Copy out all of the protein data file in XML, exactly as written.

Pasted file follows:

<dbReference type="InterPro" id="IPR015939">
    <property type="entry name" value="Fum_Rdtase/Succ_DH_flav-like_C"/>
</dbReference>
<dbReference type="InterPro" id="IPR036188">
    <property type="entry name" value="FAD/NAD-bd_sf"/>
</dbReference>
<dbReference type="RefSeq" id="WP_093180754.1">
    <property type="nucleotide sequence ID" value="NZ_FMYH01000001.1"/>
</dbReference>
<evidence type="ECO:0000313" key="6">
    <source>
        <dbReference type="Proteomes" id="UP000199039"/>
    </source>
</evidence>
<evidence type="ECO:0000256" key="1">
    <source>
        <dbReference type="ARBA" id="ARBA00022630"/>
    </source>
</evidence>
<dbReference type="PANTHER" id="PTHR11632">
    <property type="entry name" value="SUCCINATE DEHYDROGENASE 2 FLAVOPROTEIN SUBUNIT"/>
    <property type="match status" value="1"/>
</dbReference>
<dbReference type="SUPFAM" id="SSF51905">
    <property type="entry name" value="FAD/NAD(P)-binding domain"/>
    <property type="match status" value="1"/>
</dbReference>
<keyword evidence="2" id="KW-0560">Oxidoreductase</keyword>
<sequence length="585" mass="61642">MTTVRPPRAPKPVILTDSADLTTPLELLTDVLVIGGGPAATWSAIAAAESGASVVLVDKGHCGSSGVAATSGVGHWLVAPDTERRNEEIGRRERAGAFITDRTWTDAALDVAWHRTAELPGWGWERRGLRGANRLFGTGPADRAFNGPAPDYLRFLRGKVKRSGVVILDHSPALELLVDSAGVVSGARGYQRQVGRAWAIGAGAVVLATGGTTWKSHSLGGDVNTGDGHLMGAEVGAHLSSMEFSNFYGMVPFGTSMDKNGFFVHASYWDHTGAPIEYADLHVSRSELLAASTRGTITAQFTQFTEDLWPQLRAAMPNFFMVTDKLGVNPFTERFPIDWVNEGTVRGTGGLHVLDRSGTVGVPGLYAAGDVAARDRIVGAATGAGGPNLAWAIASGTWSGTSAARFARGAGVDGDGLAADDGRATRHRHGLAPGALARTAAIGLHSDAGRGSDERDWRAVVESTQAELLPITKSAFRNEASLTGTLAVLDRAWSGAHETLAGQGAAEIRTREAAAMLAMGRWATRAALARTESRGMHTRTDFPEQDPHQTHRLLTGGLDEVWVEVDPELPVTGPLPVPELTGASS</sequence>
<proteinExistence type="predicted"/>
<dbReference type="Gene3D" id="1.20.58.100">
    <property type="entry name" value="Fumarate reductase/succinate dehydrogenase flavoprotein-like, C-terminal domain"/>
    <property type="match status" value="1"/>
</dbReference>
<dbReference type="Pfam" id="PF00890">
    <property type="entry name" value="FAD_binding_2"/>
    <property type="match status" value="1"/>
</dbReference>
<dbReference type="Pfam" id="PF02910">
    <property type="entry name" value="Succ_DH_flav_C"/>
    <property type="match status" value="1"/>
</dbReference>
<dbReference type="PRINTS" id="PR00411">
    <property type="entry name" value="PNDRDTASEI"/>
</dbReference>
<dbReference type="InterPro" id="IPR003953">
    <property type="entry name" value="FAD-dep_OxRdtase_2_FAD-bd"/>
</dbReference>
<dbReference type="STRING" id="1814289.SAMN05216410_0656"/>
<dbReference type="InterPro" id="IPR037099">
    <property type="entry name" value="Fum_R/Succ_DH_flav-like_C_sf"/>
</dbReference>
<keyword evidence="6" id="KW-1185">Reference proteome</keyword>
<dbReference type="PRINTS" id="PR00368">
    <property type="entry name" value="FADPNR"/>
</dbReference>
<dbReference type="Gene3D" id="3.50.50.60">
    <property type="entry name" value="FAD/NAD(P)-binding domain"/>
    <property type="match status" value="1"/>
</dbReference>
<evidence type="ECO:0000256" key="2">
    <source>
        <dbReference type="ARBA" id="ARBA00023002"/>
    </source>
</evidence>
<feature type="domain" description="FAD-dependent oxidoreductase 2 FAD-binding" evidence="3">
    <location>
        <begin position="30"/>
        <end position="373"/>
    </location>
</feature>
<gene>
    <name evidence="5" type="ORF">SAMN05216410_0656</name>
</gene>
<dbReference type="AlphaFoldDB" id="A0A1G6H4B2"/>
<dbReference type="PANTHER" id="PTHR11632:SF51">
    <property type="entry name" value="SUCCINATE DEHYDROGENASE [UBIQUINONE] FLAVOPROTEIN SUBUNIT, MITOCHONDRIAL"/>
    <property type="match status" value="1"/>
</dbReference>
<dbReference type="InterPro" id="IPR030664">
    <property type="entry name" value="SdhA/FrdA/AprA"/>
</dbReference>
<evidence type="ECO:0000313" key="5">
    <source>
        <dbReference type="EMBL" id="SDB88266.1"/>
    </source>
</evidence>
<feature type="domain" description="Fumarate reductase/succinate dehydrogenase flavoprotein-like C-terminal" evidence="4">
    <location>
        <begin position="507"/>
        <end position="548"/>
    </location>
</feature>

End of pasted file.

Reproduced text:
<dbReference type="InterPro" id="IPR015939">
    <property type="entry name" value="Fum_Rdtase/Succ_DH_flav-like_C"/>
</dbReference>
<dbReference type="InterPro" id="IPR036188">
    <property type="entry name" value="FAD/NAD-bd_sf"/>
</dbReference>
<dbReference type="RefSeq" id="WP_093180754.1">
    <property type="nucleotide sequence ID" value="NZ_FMYH01000001.1"/>
</dbReference>
<evidence type="ECO:0000313" key="6">
    <source>
        <dbReference type="Proteomes" id="UP000199039"/>
    </source>
</evidence>
<evidence type="ECO:0000256" key="1">
    <source>
        <dbReference type="ARBA" id="ARBA00022630"/>
    </source>
</evidence>
<dbReference type="PANTHER" id="PTHR11632">
    <property type="entry name" value="SUCCINATE DEHYDROGENASE 2 FLAVOPROTEIN SUBUNIT"/>
    <property type="match status" value="1"/>
</dbReference>
<dbReference type="SUPFAM" id="SSF51905">
    <property type="entry name" value="FAD/NAD(P)-binding domain"/>
    <property type="match status" value="1"/>
</dbReference>
<keyword evidence="2" id="KW-0560">Oxidoreductase</keyword>
<sequence length="585" mass="61642">MTTVRPPRAPKPVILTDSADLTTPLELLTDVLVIGGGPAATWSAIAAAESGASVVLVDKGHCGSSGVAATSGVGHWLVAPDTERRNEEIGRRERAGAFITDRTWTDAALDVAWHRTAELPGWGWERRGLRGANRLFGTGPADRAFNGPAPDYLRFLRGKVKRSGVVILDHSPALELLVDSAGVVSGARGYQRQVGRAWAIGAGAVVLATGGTTWKSHSLGGDVNTGDGHLMGAEVGAHLSSMEFSNFYGMVPFGTSMDKNGFFVHASYWDHTGAPIEYADLHVSRSELLAASTRGTITAQFTQFTEDLWPQLRAAMPNFFMVTDKLGVNPFTERFPIDWVNEGTVRGTGGLHVLDRSGTVGVPGLYAAGDVAARDRIVGAATGAGGPNLAWAIASGTWSGTSAARFARGAGVDGDGLAADDGRATRHRHGLAPGALARTAAIGLHSDAGRGSDERDWRAVVESTQAELLPITKSAFRNEASLTGTLAVLDRAWSGAHETLAGQGAAEIRTREAAAMLAMGRWATRAALARTESRGMHTRTDFPEQDPHQTHRLLTGGLDEVWVEVDPELPVTGPLPVPELTGASS</sequence>
<proteinExistence type="predicted"/>
<dbReference type="Gene3D" id="1.20.58.100">
    <property type="entry name" value="Fumarate reductase/succinate dehydrogenase flavoprotein-like, C-terminal domain"/>
    <property type="match status" value="1"/>
</dbReference>
<dbReference type="Pfam" id="PF00890">
    <property type="entry name" value="FAD_binding_2"/>
    <property type="match status" value="1"/>
</dbReference>
<dbReference type="Pfam" id="PF02910">
    <property type="entry name" value="Succ_DH_flav_C"/>
    <property type="match status" value="1"/>
</dbReference>
<dbReference type="PRINTS" id="PR00411">
    <property type="entry name" value="PNDRDTASEI"/>
</dbReference>
<dbReference type="InterPro" id="IPR003953">
    <property type="entry name" value="FAD-dep_OxRdtase_2_FAD-bd"/>
</dbReference>
<dbReference type="STRING" id="1814289.SAMN05216410_0656"/>
<dbReference type="InterPro" id="IPR037099">
    <property type="entry name" value="Fum_R/Succ_DH_flav-like_C_sf"/>
</dbReference>
<keyword evidence="6" id="KW-1185">Reference proteome</keyword>
<dbReference type="PRINTS" id="PR00368">
    <property type="entry name" value="FADPNR"/>
</dbReference>
<dbReference type="Gene3D" id="3.50.50.60">
    <property type="entry name" value="FAD/NAD(P)-binding domain"/>
    <property type="match status" value="1"/>
</dbReference>
<evidence type="ECO:0000256" key="2">
    <source>
        <dbReference type="ARBA" id="ARBA00023002"/>
    </source>
</evidence>
<feature type="domain" description="FAD-dependent oxidoreductase 2 FAD-binding" evidence="3">
    <location>
        <begin position="30"/>
        <end position="373"/>
    </location>
</feature>
<gene>
    <name evidence="5" type="ORF">SAMN05216410_0656</name>
</gene>
<dbReference type="AlphaFoldDB" id="A0A1G6H4B2"/>
<dbReference type="PANTHER" id="PTHR11632:SF51">
    <property type="entry name" value="SUCCINATE DEHYDROGENASE [UBIQUINONE] FLAVOPROTEIN SUBUNIT, MITOCHONDRIAL"/>
    <property type="match status" value="1"/>
</dbReference>
<dbReference type="InterPro" id="IPR030664">
    <property type="entry name" value="SdhA/FrdA/AprA"/>
</dbReference>
<evidence type="ECO:0000313" key="5">
    <source>
        <dbReference type="EMBL" id="SDB88266.1"/>
    </source>
</evidence>
<feature type="domain" description="Fumarate reductase/succinate dehydrogenase flavoprotein-like C-terminal" evidence="4">
    <location>
        <begin position="507"/>
        <end position="548"/>
    </location>
</feature>